Flannery O'Connor's fiction, written in the mid-twentieth century, depicts grotesque characters who are hard of hearing and almost spiritually blind. Consequently, violence is often used to foster their spirituality. In Mystery and Manners, O'Connor describes her Christian belief as "the engine that makes her perception operate" (109) Such a statement may cause the reader to expect a direct emphasis on religious matters in her fiction, but she generally depicts a world characterized by greed, pride and a lack of moral vision. The tension between what the writer says and what she portrays in her stories produces a need to reconcile her Christian faith with what John Hawkes calls the devil's voice in her fiction ("Flannery O'Connor's Devil" 396).
Speaking of this duality in her writing, O'Connor says her subject is the action of grace in a territory held largely by the devil (Mystery 117). Yet, in spite of the devil's large territory, she believes that man is still redeemable when his actions are assisted by grace (Mystery 196-197). Grace is Divine will which acts for the spiritual well being of mankind. It is a supernatural gift of God to intellectual creatures for their eternal salvation. It is therefore an expression of God's generosity and mercy. God's grace draws man toward an infinite truth, the truth of the divinity of Christ and man's identification with Him. It also illuminates that truth. When it is imparted to him, man "sees" and appreciates the reality of Christ.
Grace manifests itself in various ways in O'Connor's fiction. It operates through a water stain in "The Enduring Chill," the opening of the sky in "Revelation" and a fiery vision in Parker's Back." As different as these manifestations are, they all employ some aspect of the natural world, the world which O'Connor calls manners, as opposed to the supernatural, or what she calls mystery. This is in keeping with her belief that "grace, to the Catholic way of thinking, can and does use as its medium the imperfect, purely human and even the hypocritical"(The Habit of Being 389).
Her characters are grotesque because they think they are self sufficient, but never because they are totally depraved or without hope of redemption. Though myopic and unaware of their spiritual potential, they are inclined toward good, for God's goodness, expressed through grace, pulls them toward redemption. They do not participate in the redemptive act through Christian beliefs and rituals. Instead, they take trips that lead them to violence, displacement and sometimes death. Those trips intimate that life is a quest, painful and difficult, but moving mysteriously toward blessedness. The degree to which her characters understand that determines the outcome of their quests. Violence shakes some of them into an awareness of their inability to save themselves, and they achieve redemption. Others do not achieve it because they deny the existence of spiritual reality and abandon the inclination to follow the promptings of grace. For others, the quest is incomplete because they are too nearsighted to see beyond the literal meaning of their journeys. They cannot fuse what O'Connor calls mystery and manners.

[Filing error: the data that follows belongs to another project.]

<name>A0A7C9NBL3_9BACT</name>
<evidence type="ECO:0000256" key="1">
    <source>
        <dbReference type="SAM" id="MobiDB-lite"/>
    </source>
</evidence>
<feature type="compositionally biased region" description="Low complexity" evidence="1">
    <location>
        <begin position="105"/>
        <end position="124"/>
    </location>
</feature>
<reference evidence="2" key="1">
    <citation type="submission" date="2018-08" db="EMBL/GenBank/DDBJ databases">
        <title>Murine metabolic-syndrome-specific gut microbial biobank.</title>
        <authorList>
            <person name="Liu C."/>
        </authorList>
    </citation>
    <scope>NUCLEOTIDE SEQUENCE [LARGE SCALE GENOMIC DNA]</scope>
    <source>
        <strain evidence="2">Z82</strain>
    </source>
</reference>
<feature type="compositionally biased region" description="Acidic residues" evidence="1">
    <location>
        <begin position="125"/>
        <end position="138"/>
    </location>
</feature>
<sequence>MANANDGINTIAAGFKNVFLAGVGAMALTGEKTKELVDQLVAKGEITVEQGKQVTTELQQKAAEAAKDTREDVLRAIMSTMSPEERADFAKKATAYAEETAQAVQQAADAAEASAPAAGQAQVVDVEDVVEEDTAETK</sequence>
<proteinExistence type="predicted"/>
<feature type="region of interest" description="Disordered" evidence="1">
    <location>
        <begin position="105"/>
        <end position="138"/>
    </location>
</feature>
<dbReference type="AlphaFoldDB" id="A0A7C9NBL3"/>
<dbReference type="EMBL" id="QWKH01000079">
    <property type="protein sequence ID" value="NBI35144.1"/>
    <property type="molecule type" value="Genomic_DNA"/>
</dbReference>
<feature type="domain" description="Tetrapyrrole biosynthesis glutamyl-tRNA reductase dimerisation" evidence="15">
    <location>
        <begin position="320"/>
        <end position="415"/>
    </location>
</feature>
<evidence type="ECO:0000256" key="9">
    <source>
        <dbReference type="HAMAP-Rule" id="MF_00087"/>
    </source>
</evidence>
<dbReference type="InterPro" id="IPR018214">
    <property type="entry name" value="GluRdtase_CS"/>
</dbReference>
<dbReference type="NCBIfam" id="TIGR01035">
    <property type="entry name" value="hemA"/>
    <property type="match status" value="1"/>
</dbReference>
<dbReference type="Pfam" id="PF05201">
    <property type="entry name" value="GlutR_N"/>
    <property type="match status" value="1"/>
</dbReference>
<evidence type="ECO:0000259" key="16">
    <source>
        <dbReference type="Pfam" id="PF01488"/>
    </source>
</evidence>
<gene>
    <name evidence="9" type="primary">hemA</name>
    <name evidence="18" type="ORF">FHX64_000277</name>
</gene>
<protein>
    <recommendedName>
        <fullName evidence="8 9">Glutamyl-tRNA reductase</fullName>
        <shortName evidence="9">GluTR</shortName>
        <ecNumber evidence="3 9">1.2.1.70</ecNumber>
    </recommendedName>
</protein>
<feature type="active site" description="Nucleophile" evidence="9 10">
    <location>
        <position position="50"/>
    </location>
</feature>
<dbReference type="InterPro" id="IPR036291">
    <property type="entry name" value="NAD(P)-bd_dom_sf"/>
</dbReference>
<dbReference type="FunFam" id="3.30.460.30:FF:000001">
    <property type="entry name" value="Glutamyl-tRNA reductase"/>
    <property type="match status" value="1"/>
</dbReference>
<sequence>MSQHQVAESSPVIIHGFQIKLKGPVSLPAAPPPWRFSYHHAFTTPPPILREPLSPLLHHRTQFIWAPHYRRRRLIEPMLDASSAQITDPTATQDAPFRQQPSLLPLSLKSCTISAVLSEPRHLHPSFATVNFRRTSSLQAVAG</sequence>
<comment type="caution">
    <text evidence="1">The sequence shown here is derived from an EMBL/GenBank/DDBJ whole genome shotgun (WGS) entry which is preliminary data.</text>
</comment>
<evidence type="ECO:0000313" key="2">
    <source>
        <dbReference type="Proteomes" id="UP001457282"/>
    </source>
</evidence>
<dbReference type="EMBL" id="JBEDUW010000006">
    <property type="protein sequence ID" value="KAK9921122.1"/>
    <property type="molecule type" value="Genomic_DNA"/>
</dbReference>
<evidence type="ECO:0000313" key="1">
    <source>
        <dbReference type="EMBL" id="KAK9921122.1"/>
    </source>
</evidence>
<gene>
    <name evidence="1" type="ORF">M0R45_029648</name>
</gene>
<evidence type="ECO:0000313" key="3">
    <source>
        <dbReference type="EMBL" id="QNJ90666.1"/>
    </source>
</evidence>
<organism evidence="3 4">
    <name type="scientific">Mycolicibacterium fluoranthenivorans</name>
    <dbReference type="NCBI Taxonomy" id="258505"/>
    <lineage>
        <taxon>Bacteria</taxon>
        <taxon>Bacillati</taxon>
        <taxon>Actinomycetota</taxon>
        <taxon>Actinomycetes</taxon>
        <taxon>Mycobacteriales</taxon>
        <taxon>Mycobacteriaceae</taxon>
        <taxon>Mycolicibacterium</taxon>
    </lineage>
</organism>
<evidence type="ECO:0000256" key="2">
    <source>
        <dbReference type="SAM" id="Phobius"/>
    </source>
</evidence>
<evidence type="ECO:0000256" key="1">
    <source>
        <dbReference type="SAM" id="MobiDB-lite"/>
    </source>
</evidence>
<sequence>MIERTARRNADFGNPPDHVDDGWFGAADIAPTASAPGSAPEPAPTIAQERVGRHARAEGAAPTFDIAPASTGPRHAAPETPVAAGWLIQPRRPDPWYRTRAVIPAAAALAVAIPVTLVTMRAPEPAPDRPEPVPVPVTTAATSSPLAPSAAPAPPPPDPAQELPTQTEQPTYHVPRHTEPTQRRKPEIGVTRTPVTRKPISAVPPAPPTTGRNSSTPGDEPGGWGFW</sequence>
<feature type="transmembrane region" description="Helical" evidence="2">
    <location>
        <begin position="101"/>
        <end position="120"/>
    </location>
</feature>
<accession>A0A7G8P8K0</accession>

The Achieved Quest
The fusion of mystery and manners is the reality to be apprehended in "The Artificial Nigger," the short story in which the quest is most fully achieved. Embodied in his efforts to teach his grandson Nelson humility by exposing him to the dangers of false pride, Mr. Head's quest becomes an experience in which the secular and the spiritual are synthesized. The process, however, is difficult because the protagonist's impulse to embrace mystery is diluted by the distractions of the city as well as his rationalism and perverted vision. In spite of his difficulties, Mr. Head's efforts to teach Nelson a lesson lead him to his own spiritual awakening. The story works at the realistic, allegorical, moral, and anagogic levels. The shifting of levels becomes obvious to the reader, but Mr. …